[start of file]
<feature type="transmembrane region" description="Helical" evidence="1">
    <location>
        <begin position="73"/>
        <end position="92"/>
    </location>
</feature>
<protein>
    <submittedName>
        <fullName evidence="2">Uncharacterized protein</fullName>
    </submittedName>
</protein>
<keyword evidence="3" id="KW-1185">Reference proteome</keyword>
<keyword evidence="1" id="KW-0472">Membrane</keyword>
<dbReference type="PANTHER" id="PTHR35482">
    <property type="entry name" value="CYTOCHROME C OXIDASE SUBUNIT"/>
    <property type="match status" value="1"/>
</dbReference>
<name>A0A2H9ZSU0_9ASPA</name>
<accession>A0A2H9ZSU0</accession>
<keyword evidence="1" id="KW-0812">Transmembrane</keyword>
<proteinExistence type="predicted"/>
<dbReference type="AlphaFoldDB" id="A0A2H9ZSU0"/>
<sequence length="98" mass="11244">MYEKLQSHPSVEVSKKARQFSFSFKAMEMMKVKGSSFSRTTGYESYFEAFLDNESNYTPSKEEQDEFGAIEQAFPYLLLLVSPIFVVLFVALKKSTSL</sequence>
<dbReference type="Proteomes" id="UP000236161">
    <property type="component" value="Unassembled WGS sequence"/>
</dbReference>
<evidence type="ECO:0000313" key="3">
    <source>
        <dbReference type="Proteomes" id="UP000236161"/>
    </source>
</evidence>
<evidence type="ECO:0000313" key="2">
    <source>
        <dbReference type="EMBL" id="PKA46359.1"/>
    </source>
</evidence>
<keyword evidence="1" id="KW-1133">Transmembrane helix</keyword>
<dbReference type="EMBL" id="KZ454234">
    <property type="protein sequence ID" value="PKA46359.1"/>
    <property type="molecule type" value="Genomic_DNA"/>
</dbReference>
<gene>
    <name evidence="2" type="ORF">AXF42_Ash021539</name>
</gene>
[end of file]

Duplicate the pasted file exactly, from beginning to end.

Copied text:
<feature type="transmembrane region" description="Helical" evidence="1">
    <location>
        <begin position="73"/>
        <end position="92"/>
    </location>
</feature>
<protein>
    <submittedName>
        <fullName evidence="2">Uncharacterized protein</fullName>
    </submittedName>
</protein>
<keyword evidence="3" id="KW-1185">Reference proteome</keyword>
<keyword evidence="1" id="KW-0472">Membrane</keyword>
<dbReference type="PANTHER" id="PTHR35482">
    <property type="entry name" value="CYTOCHROME C OXIDASE SUBUNIT"/>
    <property type="match status" value="1"/>
</dbReference>
<name>A0A2H9ZSU0_9ASPA</name>
<accession>A0A2H9ZSU0</accession>
<keyword evidence="1" id="KW-0812">Transmembrane</keyword>
<proteinExistence type="predicted"/>
<dbReference type="AlphaFoldDB" id="A0A2H9ZSU0"/>
<sequence length="98" mass="11244">MYEKLQSHPSVEVSKKARQFSFSFKAMEMMKVKGSSFSRTTGYESYFEAFLDNESNYTPSKEEQDEFGAIEQAFPYLLLLVSPIFVVLFVALKKSTSL</sequence>
<dbReference type="Proteomes" id="UP000236161">
    <property type="component" value="Unassembled WGS sequence"/>
</dbReference>
<evidence type="ECO:0000313" key="3">
    <source>
        <dbReference type="Proteomes" id="UP000236161"/>
    </source>
</evidence>
<evidence type="ECO:0000313" key="2">
    <source>
        <dbReference type="EMBL" id="PKA46359.1"/>
    </source>
</evidence>
<keyword evidence="1" id="KW-1133">Transmembrane helix</keyword>
<dbReference type="EMBL" id="KZ454234">
    <property type="protein sequence ID" value="PKA46359.1"/>
    <property type="molecule type" value="Genomic_DNA"/>
</dbReference>
<gene>
    <name evidence="2" type="ORF">AXF42_Ash021539</name>
</gene>